Former Davenport student athlete sentenced in tearful hearing, other student recovering home from hospital

Posted at 6:23 PM, Jan 12, 2016
and last updated 2016-01-12 18:23:38-05

KENTWOOD, Mich. – A former Davenport University student and rugby player was sentenced to probation and jail time after he admitted to punching another student athlete once, which hospitalized that student for weeks.

Thomas Davona, 22, was charged with misdemeanor aggravated assault last October. Tuesday at the Kentwood Justice Center District Court, Judge William Kelly sentenced Davona to 24 months’ probation; 60 days in jail, with 251 days suspended unless Davona violates probation again; and court fees plus $5,086 in restitution to the victim, Michael Gessler.

Gessler, 19, Davenport University sophomore and hockey player, is recovering after spending weeks in intensive care after he was “sucker punched” by Davona, whom he said he did not know. Gessler suffered several skull fractures and severe brain bleeding, his family said.

Before sentencing, Gessler was clearly shaken up in court when he began to read his statement to Judge Kelly.

“I was a victim of this senseless crime,” Gessler said before his teammate continued to read his statement for him.

“Basically what I can say is I started my 2015 sophomore year as a scholar athlete and now I have both hockey and school taken away from me, and all for what? Please take into consideration all of my rehabilitation, pain, and future issues,” Gessler’s hockey teammate read.

Gessler is a defenseman for the Davenport University Hockey team who just returned to school this semester.

Oct. 12, 2015 court documents show Gessler and Davona were at an off-campus party at the home where Davona lived. Records show Davona walked up to Gessler, punched him in the face, and then left him lying unconscious in the roadway.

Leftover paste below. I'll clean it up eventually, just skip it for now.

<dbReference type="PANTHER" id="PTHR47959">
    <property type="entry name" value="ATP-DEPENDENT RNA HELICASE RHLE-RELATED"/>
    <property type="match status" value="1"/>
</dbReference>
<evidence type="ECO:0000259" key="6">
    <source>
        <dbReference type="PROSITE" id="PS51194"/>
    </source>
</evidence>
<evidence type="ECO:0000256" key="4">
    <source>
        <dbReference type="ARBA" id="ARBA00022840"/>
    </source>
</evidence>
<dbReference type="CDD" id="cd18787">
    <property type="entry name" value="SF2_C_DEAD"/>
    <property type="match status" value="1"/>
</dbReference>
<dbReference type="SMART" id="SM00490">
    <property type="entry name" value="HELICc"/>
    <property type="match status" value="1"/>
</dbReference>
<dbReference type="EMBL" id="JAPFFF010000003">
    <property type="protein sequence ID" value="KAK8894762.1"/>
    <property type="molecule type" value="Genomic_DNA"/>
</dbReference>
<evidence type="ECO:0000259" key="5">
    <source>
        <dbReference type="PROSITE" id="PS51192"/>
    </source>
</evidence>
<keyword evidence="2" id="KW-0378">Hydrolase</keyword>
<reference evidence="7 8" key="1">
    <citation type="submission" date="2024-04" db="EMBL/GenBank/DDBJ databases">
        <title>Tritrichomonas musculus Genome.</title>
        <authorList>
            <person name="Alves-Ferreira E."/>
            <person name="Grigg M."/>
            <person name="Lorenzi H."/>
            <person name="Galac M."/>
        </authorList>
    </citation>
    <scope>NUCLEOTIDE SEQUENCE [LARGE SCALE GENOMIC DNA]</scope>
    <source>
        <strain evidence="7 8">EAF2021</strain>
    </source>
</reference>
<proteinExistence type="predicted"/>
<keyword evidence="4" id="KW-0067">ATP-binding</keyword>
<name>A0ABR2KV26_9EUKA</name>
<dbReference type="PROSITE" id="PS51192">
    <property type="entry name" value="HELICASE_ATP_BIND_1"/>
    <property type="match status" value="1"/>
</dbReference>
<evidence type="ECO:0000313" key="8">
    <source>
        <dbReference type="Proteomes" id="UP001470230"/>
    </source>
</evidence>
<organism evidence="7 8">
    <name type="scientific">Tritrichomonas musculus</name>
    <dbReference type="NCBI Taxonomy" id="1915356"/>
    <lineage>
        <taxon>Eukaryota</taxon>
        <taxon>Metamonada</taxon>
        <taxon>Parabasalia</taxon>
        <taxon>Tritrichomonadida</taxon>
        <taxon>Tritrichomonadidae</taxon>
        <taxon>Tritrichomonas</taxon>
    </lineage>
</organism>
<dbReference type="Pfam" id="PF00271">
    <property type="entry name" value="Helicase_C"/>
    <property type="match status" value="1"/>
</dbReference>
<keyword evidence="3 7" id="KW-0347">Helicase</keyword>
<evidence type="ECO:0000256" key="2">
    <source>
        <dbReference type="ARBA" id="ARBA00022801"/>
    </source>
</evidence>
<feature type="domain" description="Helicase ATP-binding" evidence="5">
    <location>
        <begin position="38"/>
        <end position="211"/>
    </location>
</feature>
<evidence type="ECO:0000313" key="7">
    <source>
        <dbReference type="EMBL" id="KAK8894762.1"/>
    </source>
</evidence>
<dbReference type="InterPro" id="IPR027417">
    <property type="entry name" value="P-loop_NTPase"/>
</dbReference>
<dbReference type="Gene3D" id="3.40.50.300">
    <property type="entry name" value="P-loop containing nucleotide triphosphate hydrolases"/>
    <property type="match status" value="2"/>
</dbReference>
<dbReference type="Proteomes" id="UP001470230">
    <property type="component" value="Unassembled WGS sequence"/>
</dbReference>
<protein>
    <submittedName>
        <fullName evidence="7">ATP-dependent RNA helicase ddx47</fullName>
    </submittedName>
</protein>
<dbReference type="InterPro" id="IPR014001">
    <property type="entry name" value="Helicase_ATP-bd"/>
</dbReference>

Davona was charged with misdemeanor aggravated assault, but the Gesslers said they wanted a felony charge and harsher punishment.

“I’m very disappointed in how our criminal justice system operated in this event,” said Jim Gessler, Michael’s father.

“Instead of enjoying school and hockey, my son has continuous headaches, no sense of smell or taste, and has trouble focusing on one thing at a time. He lost over 25 pounds in two week time while he was in the hospital,” he said.

This sentencing sparked tears from all parties, even Judge Kelly who shared a personal story. Judge Kelly expressed understanding to the Gesslers when he shared an emotional story of his sister, who was working at nurse at Palo Alto Stanford Medical Center, and on her drive home from work nearly 15 years ago was hit head-on by a wrong-way driver and hospitalized.

“There’s sometimes very tragic instances that come about, and the criminal law cannot take all that into account,” said Judge Kelly said after he explained that this driver, who was from Australia and accustomed to driving on the other side of the road, was not charged.

The court was unable to hear directly from Davona Tuesday, whose attorney advised him to remain silent due to a possible lawsuit. However, his Defense Attorney Andrew Rodenhouse showed a check Davona made out to the court for $1,125, then shared Davona’s intent to pay Gessler's full restitution.

“You can see that Mr. Davona really took the initiative to put that money together,” said Rodenhouse. “I think he, through pre-sentence report, has demonstrated just how bad he feels for Mr. Gessler.”

Meanwhile, Gessler has returned to school with the hopes of maintaining his grades and to one day play hockey again. He said he would be cleared to be play hockey by September 2016 at the earliest.

“It’s an eye opener,” said Gessler. “I hope I get good grades, I hope it doesn’t affect my school.”

“It won’t, you’ll fight through it,” his father assured.

Davenport University officials would not comment any further on this case, but told FOX 17 Davona is no longer at the university.